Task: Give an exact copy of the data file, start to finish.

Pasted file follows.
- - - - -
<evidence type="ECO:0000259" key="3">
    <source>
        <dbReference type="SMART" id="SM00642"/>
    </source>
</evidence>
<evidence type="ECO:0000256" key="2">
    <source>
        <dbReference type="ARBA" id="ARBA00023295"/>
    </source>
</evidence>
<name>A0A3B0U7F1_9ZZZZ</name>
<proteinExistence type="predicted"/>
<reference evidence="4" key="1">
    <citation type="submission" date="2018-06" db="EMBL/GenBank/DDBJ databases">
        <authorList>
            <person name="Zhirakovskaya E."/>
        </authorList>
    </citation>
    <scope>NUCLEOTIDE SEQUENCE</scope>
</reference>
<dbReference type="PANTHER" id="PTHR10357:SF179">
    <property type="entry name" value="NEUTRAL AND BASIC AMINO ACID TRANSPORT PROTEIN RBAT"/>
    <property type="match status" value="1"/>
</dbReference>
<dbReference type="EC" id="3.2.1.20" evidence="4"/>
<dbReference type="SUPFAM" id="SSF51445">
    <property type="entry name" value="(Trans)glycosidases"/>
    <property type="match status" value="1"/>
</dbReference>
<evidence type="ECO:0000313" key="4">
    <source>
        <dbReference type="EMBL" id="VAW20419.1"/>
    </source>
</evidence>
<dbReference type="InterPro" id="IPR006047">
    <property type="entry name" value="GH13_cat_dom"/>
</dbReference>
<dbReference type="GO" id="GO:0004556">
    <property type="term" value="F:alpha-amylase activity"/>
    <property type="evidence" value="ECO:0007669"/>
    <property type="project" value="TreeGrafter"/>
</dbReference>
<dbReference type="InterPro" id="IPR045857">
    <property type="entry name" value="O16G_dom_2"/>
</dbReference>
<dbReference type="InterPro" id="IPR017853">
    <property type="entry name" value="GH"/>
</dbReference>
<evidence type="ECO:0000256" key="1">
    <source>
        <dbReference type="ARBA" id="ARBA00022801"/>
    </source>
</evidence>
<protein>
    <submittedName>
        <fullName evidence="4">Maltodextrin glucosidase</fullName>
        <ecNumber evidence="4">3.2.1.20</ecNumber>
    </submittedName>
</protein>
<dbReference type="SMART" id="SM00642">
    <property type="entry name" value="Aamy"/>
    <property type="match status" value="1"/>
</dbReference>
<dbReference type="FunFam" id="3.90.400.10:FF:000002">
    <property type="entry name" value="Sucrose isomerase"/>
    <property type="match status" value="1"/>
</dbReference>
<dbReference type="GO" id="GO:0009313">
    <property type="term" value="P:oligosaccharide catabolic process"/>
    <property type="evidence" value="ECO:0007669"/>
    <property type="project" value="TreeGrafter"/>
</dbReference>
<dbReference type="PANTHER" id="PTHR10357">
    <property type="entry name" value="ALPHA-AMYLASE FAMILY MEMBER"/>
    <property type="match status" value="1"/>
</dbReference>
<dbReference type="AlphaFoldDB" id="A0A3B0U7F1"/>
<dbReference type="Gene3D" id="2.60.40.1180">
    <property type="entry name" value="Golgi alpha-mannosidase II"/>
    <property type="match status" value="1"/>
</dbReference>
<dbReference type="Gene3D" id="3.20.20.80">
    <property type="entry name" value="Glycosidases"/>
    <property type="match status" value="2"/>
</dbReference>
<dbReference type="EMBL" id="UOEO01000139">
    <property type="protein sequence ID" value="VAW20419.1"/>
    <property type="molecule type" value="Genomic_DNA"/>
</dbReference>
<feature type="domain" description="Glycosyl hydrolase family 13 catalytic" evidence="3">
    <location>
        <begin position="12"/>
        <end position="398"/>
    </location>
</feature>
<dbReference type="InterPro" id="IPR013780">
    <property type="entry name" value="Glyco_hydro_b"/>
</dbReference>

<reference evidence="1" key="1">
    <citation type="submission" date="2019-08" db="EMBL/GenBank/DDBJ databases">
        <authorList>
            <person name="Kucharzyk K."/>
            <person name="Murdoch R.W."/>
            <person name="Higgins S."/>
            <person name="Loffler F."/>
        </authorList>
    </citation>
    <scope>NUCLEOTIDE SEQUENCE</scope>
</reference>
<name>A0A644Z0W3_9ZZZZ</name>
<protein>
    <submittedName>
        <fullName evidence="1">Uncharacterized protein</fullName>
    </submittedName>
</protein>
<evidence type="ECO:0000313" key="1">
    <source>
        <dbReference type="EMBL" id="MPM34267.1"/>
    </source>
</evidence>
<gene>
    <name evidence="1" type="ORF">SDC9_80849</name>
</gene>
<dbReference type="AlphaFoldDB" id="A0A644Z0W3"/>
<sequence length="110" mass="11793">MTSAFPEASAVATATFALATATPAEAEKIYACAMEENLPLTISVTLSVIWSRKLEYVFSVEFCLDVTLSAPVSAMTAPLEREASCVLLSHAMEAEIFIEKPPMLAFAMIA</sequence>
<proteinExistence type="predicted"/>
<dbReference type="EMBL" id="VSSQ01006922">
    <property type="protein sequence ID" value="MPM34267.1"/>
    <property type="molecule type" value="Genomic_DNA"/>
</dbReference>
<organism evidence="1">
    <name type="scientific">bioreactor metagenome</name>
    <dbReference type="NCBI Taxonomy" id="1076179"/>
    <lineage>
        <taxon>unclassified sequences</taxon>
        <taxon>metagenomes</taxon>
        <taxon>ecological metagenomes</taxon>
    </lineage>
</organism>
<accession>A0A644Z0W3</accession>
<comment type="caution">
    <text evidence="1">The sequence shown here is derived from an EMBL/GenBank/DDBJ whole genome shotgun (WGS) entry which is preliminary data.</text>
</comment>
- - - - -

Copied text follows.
<evidence type="ECO:0000259" key="3">
    <source>
        <dbReference type="SMART" id="SM00642"/>
    </source>
</evidence>
<evidence type="ECO:0000256" key="2">
    <source>
        <dbReference type="ARBA" id="ARBA00023295"/>
    </source>
</evidence>
<name>A0A3B0U7F1_9ZZZZ</name>
<proteinExistence type="predicted"/>
<reference evidence="4" key="1">
    <citation type="submission" date="2018-06" db="EMBL/GenBank/DDBJ databases">
        <authorList>
            <person name="Zhirakovskaya E."/>
        </authorList>
    </citation>
    <scope>NUCLEOTIDE SEQUENCE</scope>
</reference>
<dbReference type="PANTHER" id="PTHR10357:SF179">
    <property type="entry name" value="NEUTRAL AND BASIC AMINO ACID TRANSPORT PROTEIN RBAT"/>
    <property type="match status" value="1"/>
</dbReference>
<dbReference type="EC" id="3.2.1.20" evidence="4"/>
<dbReference type="SUPFAM" id="SSF51445">
    <property type="entry name" value="(Trans)glycosidases"/>
    <property type="match status" value="1"/>
</dbReference>
<evidence type="ECO:0000313" key="4">
    <source>
        <dbReference type="EMBL" id="VAW20419.1"/>
    </source>
</evidence>
<dbReference type="InterPro" id="IPR006047">
    <property type="entry name" value="GH13_cat_dom"/>
</dbReference>
<dbReference type="GO" id="GO:0004556">
    <property type="term" value="F:alpha-amylase activity"/>
    <property type="evidence" value="ECO:0007669"/>
    <property type="project" value="TreeGrafter"/>
</dbReference>
<dbReference type="InterPro" id="IPR045857">
    <property type="entry name" value="O16G_dom_2"/>
</dbReference>
<dbReference type="InterPro" id="IPR017853">
    <property type="entry name" value="GH"/>
</dbReference>
<evidence type="ECO:0000256" key="1">
    <source>
        <dbReference type="ARBA" id="ARBA00022801"/>
    </source>
</evidence>
<protein>
    <submittedName>
        <fullName evidence="4">Maltodextrin glucosidase</fullName>
        <ecNumber evidence="4">3.2.1.20</ecNumber>
    </submittedName>
</protein>
<dbReference type="SMART" id="SM00642">
    <property type="entry name" value="Aamy"/>
    <property type="match status" value="1"/>
</dbReference>
<dbReference type="FunFam" id="3.90.400.10:FF:000002">
    <property type="entry name" value="Sucrose isomerase"/>
    <property type="match status" value="1"/>
</dbReference>
<dbReference type="GO" id="GO:0009313">
    <property type="term" value="P:oligosaccharide catabolic process"/>
    <property type="evidence" value="ECO:0007669"/>
    <property type="project" value="TreeGrafter"/>
</dbReference>
<dbReference type="PANTHER" id="PTHR10357">
    <property type="entry name" value="ALPHA-AMYLASE FAMILY MEMBER"/>
    <property type="match status" value="1"/>
</dbReference>
<dbReference type="AlphaFoldDB" id="A0A3B0U7F1"/>
<dbReference type="Gene3D" id="2.60.40.1180">
    <property type="entry name" value="Golgi alpha-mannosidase II"/>
    <property type="match status" value="1"/>
</dbReference>
<dbReference type="Gene3D" id="3.20.20.80">
    <property type="entry name" value="Glycosidases"/>
    <property type="match status" value="2"/>
</dbReference>
<dbReference type="EMBL" id="UOEO01000139">
    <property type="protein sequence ID" value="VAW20419.1"/>
    <property type="molecule type" value="Genomic_DNA"/>
</dbReference>
<feature type="domain" description="Glycosyl hydrolase family 13 catalytic" evidence="3">
    <location>
        <begin position="12"/>
        <end position="398"/>
    </location>
</feature>
<dbReference type="InterPro" id="IPR013780">
    <property type="entry name" value="Glyco_hydro_b"/>
</dbReference>

<reference evidence="1" key="1">
    <citation type="submission" date="2019-08" db="EMBL/GenBank/DDBJ databases">
        <authorList>
            <person name="Kucharzyk K."/>
            <person name="Murdoch R.W."/>
            <person name="Higgins S."/>
            <person name="Loffler F."/>
        </authorList>
    </citation>
    <scope>NUCLEOTIDE SEQUENCE</scope>
</reference>
<name>A0A644Z0W3_9ZZZZ</name>
<protein>
    <submittedName>
        <fullName evidence="1">Uncharacterized protein</fullName>
    </submittedName>
</protein>
<evidence type="ECO:0000313" key="1">
    <source>
        <dbReference type="EMBL" id="MPM34267.1"/>
    </source>
</evidence>
<gene>
    <name evidence="1" type="ORF">SDC9_80849</name>
</gene>
<dbReference type="AlphaFoldDB" id="A0A644Z0W3"/>
<sequence length="110" mass="11793">MTSAFPEASAVATATFALATATPAEAEKIYACAMEENLPLTISVTLSVIWSRKLEYVFSVEFCLDVTLSAPVSAMTAPLEREASCVLLSHAMEAEIFIEKPPMLAFAMIA</sequence>
<proteinExistence type="predicted"/>
<dbReference type="EMBL" id="VSSQ01006922">
    <property type="protein sequence ID" value="MPM34267.1"/>
    <property type="molecule type" value="Genomic_DNA"/>
</dbReference>
<organism evidence="1">
    <name type="scientific">bioreactor metagenome</name>
    <dbReference type="NCBI Taxonomy" id="1076179"/>
    <lineage>
        <taxon>unclassified sequences</taxon>
        <taxon>metagenomes</taxon>
        <taxon>ecological metagenomes</taxon>
    </lineage>
</organism>
<accession>A0A644Z0W3</accession>
<comment type="caution">
    <text evidence="1">The sequence shown here is derived from an EMBL/GenBank/DDBJ whole genome shotgun (WGS) entry which is preliminary data.</text>
</comment>